Pharmacy--Comparing Drugs

Trip Start Jun 10, 2011
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Trip End Jul 11, 2011


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Flag of Peru  ,
Monday, June 27, 2011

WARNING: STRICTLY PHARMACY

 Hello All,

For those of you that know little about pharmacy, just skip the charts.  For the rest, you might find this interesting.

Today at the pharmacy, I found the Petitorio Nacional nico de Medicamentos Esenciales (Per 2010).  That is the book that has all the drugs used in the hospital pharmacies in Peru.  What's interesting is they less drugs than I thought.  It is not uncommon for the doctor to write a prescription that the patients must have filled at another (local) pharmacy.  However, I am not sure if that is because they write mainly for brands or there are "more" drugs in the local pharmacies.  I find it strange that the local stores (which are tiny stores) would have more drugs.   I also scanned through the index.  I estimated there to be less than 900 items listed in this book.  Now that may seem like a lot, but that is not drugs—that is items.  Each strength of a drug counts as an item.  Items also include different strengths or concentrations of drugs or solutions, different routes of administration, contrasts for radiology, etc.  So that does not leave many drugs!  I have included charts with the drug, strength, and routes of administration as examples of the medicine they have.  I had to translate most of the name, but I do believe this is correct. I left a (?) beside the names I wasn’t 100% sure on.  **Note:  “For Injection” is dispensed in ampoules.**

 Name—Strength—Route

 Antacids:
  • Aluminum Hydroxide & Magnesium Hydroxide—400 mg + 400 mg/5 mL—Liquid Oral
  • Bismuth Subsalicylate—87.33 mg/5 mL—Liquid Oral
Antiulcer:
  • Omeprazol—20 mg—Tablet
  • Omeprazol—40 mg—Tablet
  • Ranitidine—25 mg/mL—For injection (2 mL)
  • Ranitidine—150 mg—Tablet
  • Ranitidine—300 mg—Tablet
 
Laxatives:
  • Glycerol—Suspension
  • Lactulose—3.33g/5mL—Liquid Oral
 
Diuretics:
  • Spironolactone—100 mg—Tablet
  • Spironolactone—25 mg—Tablet
  • Furosemide—10mg/mL—For Injection
  • Furosemide—40 mg—Tablet
  • Hydrochlorothiazide—12.5 mg—Tablet
  • Hydrochlorothiazide—25 mg—Tablet
  • Mannitol—20%—For Injection
 
Antilipemic Agents:
  • Atorvastatin—20 mg—Tablet
  • Atorvastatin—40 mg—Tablet
  • Simvastatin—20 mg—Tablet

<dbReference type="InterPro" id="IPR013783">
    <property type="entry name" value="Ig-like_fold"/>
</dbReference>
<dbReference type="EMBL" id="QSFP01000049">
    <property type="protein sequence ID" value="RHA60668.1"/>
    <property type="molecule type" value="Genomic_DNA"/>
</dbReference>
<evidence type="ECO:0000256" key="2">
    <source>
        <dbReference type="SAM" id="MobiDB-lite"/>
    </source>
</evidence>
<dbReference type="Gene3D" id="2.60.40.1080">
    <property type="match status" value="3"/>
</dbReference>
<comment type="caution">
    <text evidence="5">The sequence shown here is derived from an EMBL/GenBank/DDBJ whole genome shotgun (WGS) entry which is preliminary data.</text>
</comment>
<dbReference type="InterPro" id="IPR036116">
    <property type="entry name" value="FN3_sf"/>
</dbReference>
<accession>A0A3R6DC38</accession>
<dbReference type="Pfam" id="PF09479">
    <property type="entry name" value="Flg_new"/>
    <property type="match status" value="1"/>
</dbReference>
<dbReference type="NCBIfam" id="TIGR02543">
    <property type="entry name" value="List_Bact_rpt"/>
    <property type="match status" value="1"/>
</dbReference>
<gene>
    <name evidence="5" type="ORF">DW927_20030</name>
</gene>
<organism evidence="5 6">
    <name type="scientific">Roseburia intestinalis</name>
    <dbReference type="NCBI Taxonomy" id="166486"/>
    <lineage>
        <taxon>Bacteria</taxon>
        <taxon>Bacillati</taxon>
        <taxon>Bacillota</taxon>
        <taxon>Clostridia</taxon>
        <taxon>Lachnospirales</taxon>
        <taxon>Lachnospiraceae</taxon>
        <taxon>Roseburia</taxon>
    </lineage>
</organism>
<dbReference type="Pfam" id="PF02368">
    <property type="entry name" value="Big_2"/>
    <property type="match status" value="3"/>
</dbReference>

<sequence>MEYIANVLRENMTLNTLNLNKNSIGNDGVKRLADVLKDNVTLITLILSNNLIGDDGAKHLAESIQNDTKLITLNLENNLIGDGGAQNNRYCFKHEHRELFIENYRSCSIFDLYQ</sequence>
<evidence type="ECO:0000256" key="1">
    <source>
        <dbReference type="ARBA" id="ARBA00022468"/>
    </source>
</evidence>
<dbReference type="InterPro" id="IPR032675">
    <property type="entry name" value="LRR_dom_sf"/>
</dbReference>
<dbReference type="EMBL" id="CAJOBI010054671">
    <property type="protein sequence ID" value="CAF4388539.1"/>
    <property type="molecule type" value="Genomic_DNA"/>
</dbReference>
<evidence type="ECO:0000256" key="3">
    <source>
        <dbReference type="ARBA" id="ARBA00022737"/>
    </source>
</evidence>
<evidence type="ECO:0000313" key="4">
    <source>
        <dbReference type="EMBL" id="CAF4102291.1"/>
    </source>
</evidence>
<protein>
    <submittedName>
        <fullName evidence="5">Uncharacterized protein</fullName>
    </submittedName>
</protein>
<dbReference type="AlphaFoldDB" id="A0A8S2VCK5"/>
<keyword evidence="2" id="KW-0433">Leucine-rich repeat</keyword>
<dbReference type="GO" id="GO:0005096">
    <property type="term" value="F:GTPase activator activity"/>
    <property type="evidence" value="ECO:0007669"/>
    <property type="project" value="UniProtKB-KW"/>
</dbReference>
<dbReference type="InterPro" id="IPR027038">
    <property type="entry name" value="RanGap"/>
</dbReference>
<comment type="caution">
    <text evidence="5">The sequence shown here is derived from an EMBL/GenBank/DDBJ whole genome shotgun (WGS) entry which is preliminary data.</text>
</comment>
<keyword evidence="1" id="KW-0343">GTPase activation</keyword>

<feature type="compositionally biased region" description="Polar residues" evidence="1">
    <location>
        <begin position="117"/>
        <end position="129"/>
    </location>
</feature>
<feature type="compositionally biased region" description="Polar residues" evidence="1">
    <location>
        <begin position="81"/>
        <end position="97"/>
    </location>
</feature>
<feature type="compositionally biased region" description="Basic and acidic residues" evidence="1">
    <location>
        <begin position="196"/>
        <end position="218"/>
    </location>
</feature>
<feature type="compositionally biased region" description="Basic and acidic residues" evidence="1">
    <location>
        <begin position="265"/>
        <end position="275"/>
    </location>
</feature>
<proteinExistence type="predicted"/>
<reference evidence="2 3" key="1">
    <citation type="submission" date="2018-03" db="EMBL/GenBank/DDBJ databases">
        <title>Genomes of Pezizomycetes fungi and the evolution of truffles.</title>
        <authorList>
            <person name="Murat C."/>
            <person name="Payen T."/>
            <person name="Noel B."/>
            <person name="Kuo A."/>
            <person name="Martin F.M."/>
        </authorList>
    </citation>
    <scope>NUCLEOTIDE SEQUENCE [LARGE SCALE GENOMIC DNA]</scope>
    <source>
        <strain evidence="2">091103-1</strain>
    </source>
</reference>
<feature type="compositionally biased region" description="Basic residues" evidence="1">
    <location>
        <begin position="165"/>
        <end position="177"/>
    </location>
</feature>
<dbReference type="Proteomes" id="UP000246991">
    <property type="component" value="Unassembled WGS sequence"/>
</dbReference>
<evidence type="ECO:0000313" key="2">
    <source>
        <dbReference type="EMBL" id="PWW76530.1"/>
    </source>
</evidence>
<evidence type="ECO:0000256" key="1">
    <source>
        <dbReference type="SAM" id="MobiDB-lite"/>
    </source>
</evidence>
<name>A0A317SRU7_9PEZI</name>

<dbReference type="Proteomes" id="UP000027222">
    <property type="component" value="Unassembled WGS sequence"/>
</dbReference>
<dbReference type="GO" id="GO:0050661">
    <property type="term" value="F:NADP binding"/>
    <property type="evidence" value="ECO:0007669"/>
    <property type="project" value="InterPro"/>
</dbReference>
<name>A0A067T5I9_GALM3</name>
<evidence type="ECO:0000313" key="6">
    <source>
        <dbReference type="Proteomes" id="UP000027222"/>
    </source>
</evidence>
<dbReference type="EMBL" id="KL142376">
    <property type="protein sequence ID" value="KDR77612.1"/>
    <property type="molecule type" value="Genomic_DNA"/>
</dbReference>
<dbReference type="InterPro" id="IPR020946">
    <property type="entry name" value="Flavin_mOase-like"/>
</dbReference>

• Simvastating—40 mg—Tablet
  • Gemfibrozil—600 mg—Tablet

Antibiotic—Quinolones (ONLY)

  • Ciprofloxacin—2 mg/mL—For Injection
  • Ciprofloxacin—500 mg—Tablet
 
Antibiotic—Tetracycline Derivate (ONLY)
  • Doxycycline—100 mg—Tablet

 Analgesics (Non-opiates) and Anti-Inflammatory:
  • Acetylsalicylic Acid—500 mg—Tablet
  • Diclofenac Sodium—25 mg/mL—For Injection
  • Ibuprofen—100 mg/5 mL—Liquid Oral
  • Ibuprogen—200 mg—Tablet
  • Ibuprofen—400 mg—Tablet
  • Metamizol Sodium—500 mg/mL—For Injection
  • Naproxen—250 mg—Tablet
  • Naproxen—500 mg—Tablet
  • Paracetamol—100 mg/mL—Liquid Oral
  • Paracetamol—120mg/5 mL—Liquid Oral
  • Paracetamol—100-300 mg—Suspension
  • Paracetamol—500 mg—Tablet

Anti-Parkinson’s:

  • Levodopa + Carbidopa—100 mg + 10 mg—Tablet
  • Levodopa + Carbidopa—250 mg + 25 mg—Tablet
  • Biperiden Chloride—2 mg—Tablet
  • Biperiden Chloride—5 mg/mL—For Injection

Analgesics-Opioids (All controlled):

  • Codeine Phosphate—10-15 mg/5 mL—Liquid Oral
  • Codeine Phosphate—30 mg—Tablet
  • Codeine Phosphate—30 mg/mL—For Injection
  • Codeine Phosphate—60 mg—Tablet
  • Morphine Chloride—10 mg/mL—For Injection
  • Morphine Chloride—20 mg/mL—For Injection
  • Morphine Sulfate—10 mg/5 mL—Liquid Oral
  • Morphine Sulfate—10 mg—Tablet
  • Morphine Sulfate—30 mg—Tablet
  • Morphine Sulfate—30 mg—Prolong Tablet
  • ***Oxycodone***—5 mg—Tablet
  • Tramadol—100 mg/mL—Liquid Oral
  • Tramadol—50 mg/mL—For Injection
  • Tramadol—50 mg—Tablet
***Oxycodone***--Used exclusively for cancer & unit therapy for pain

Used for general anxiety and treatment of sleep:

  • Alprazolam—50 mcg—Tablet
  • Clonazepam—2 mg—Tablet
  • Diazepam—5 mg/mL—For Injection
  • Diazepam—10 mg—Tablet
  • Levomepromazine—100 mg—Tablet
  • Zolpidem Tartrate—10 mg—Tablet
 
Medications that Affect Coagulation:
  • Tranexamic Acid—1 g—For Injection
  • Tranexamic Acid—250 mg—Tablet
  • Dalteparin Sodium—25,000 UI/mL—For Injection
  • Enoxaprin Sodium—100 mg/mL—For Injection
  • Heaparin—5,000 UI/mL—For Injection
  • Phytomenadione ?—10 mg/mL—For Injection
  • Protamine Sulfate—10 mg/mL—For Injection
  • Warfarin Sodium—2.5 mg—Tablet
  • Warfarin—5 mg—Tablet
 
A few more observations:  Promethazine is only available as an IV injection as 25 mg/mL in 2 mL ampoules.  Lidocaine 2% is also only available for injection in 20 mL ampoules.

This was just a few of the lists I copied down.  I found a few other things interesting.  There are 15 drugs listed for Anti-TB.  I was shocked to see a separate building where the TB patients were kept.  It is a very common thing here!

 Also for the controlled opioids, it is interesting that they simply keep these in a box hidden in a desk drawer.  So these are not even locked up—granted they keep very few of each.  They simply confirm with each other they are taking the appropriate amount.  I guess this doesn’t surprise me too much, seeing as patients simply bring in the script and they dispense the drug as is and charge a small fee.  There is no insurance, no medications dispensed in bags or bottles, no patient leaflets, and no need to wait longer than a few minutes to get what you need.  In fact, you can really get almost any prescription without a prescription—it’s mostly there so the patient gets the correct drug.

 I hope this was interesting to someone! 
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Comments

shekhar on

very nice blog

shekhar on

It is very wonderfull center

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